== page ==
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X Zhang





Joined: 07 Aug 2011

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PostPosted: Thu 22 Aug, 2013 8:09 am    Post subject: Chinese Ming Dynasty Extra Armour....         Reply with quote



from now on i will never say the Chinese Ming dynasty armour is frumpy。。。。XD
it's so funy! ....and...a little cool

There are Chinese armed police mobile troop soldiers with brigandine and extra armour on southeast coast in middle of 16th century..
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Michael Wiethop




Location: St. Louis
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PostPosted: Thu 22 Aug, 2013 2:00 pm    Post subject:         Reply with quote

Well, you don't see that every day. It looks awfully imbalanced with all the armor on the left side, and I cannot see the wisdom in leaving the defense of the empire in the hands of men armed with small trees. Razz
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Dan Howard




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PostPosted: Thu 22 Aug, 2013 2:18 pm    Post subject:         Reply with quote

What is the context for those illustrations? Could someone translate the text?
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Timo Nieminen




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PostPosted: Thu 22 Aug, 2013 4:37 pm    Post subject:         Reply with quote

Is it bulletproof?

If it's meant to stop musket shots, it would be thick, and that might make it worthwhile only covering the side facing the enemy.

"In addition to being efficient, all pole arms were quite nice to look at." - Cherney Berg, A hideous history of weapons, Collier 1963.
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Timo Nieminen




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PostPosted: Thu 22 Aug, 2013 4:41 pm    Post subject:         Reply with quote

Michael Wiethop wrote:
[...] and I cannot see the wisdom in leaving the defense of the empire in the hands of men armed with small trees. :p


It's part of a combined-arms unit. The main offensive element in the unit is spearmen, with long spears. The multiple tip bamboo spears are to stop the enemy from closing with the spearmen. There are sword and shield men in case the enemy gets past the multiple tip bamboo spears.

Sometimes, they just used a bamboo with the branches left on, and sometimes they used a bamboo pole with iron "bamboo branches" attached.

See http://en.wikipedia.org/wiki/Ji_Xiao_Xin_Shu for some more info on the Mandarin Duck Formation.

"In addition to being efficient, all pole arms were quite nice to look at." - Cherney Berg, A hideous history of weapons, Collier 1963.
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Michael Wiethop




Location: St. Louis
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PostPosted: Thu 22 Aug, 2013 8:05 pm    Post subject:         Reply with quote

Timo Nieminen wrote:
Michael Wiethop wrote:
[...] and I cannot see the wisdom in leaving the defense of the empire in the hands of men armed with small trees. Razz


It's part of a combined-arms unit. The main offensive element in the unit is spearmen, with long spears. The multiple tip bamboo spears are to stop the enemy from closing with the spearmen. There are sword and shield men in case the enemy gets past the multiple tip bamboo spears.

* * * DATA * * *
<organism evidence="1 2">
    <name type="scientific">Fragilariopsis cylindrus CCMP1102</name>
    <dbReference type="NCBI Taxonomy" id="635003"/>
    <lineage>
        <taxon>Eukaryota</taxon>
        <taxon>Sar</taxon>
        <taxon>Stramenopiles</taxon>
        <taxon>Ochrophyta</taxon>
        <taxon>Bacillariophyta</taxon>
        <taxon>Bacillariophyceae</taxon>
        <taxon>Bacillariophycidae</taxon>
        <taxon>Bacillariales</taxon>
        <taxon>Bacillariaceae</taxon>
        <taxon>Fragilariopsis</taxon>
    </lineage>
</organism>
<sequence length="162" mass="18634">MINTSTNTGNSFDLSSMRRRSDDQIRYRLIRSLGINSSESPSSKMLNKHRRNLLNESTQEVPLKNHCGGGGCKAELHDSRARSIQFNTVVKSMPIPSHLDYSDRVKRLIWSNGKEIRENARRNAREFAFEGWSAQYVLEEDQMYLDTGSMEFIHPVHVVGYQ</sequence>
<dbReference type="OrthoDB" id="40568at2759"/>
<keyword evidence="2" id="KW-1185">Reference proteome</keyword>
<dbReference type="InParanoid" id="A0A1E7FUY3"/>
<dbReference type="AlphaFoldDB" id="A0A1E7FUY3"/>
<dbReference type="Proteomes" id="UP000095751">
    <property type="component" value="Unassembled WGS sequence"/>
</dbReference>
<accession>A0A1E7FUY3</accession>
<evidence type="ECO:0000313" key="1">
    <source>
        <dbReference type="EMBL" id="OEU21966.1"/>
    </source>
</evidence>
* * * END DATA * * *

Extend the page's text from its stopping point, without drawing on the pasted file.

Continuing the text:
Sometimes, they just used a bamboo with the branches left on, and sometimes they used a bamboo pole with iron "bamboo branches" attached.

See http://en.wikipedia.org/wiki/Ji_Xiao_Xin_Shu for some more info on the Mandarin Duck Formation.
I recall reading something about this once. I never saw such strange spears, though! And the armor is even more puzzling. I can't tell if he's wearing brigandine under it or if it's the pattern of his clothing, but in any case so much armor on just one side of the body seems poorly distributed and tiring to wear. But come to think of it, it reminds me vaguely of the Brewster Body-Shield and Infanterie-Panzer from WWI. Maybe it was meant to be musketproof
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X Zhang





Joined: 07 Aug 2011

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PostPosted: Thu 22 Aug, 2013 10:56 pm    Post subject:         Reply with quote

Michael Wiethop wrote:
Timo Nieminen wrote:
Michael Wiethop wrote:
[...] and I cannot see the wisdom in leaving the defense of the empire in the hands of men armed with small trees. Razz


It's part of a combined-arms unit. The main offensive element in the unit is spearmen, with long spears. The multiple tip bamboo spears are to stop the enemy from closing with the spearmen. There are sword and shield men in case the enemy gets past the multiple tip bamboo spears.

Sometimes, they just used a bamboo with the branches left on, and sometimes they used a bamboo pole with iron "bamboo branches" attached.

See http://en.wikipedia.org/wiki/Ji_Xiao_Xin_Shu for some more info on the Mandarin Duck Formation.
I recall reading something about this once. I never saw such strange spears, though! And the armor is even more puzzling. I can't tell if he's wearing brigandine under it or if it's the pattern of his clothing, but in any case so much armor on just one side of the body seems poorly distributed and tiring to wear. But come to think of it, it reminds me vaguely of the Brewster Body-Shield and Infanterie-Panzer from WWI. Maybe it was meant to be musketproof



you r right~~really looks like

This is leather armour……however,on Japanese experience,1cm+ thick Laminated leather with resins can stop medium caliber firelock bullets. Besides, in that time, southern Chinese leather armour was often coated with a thick layer of ceramic particles on the surface .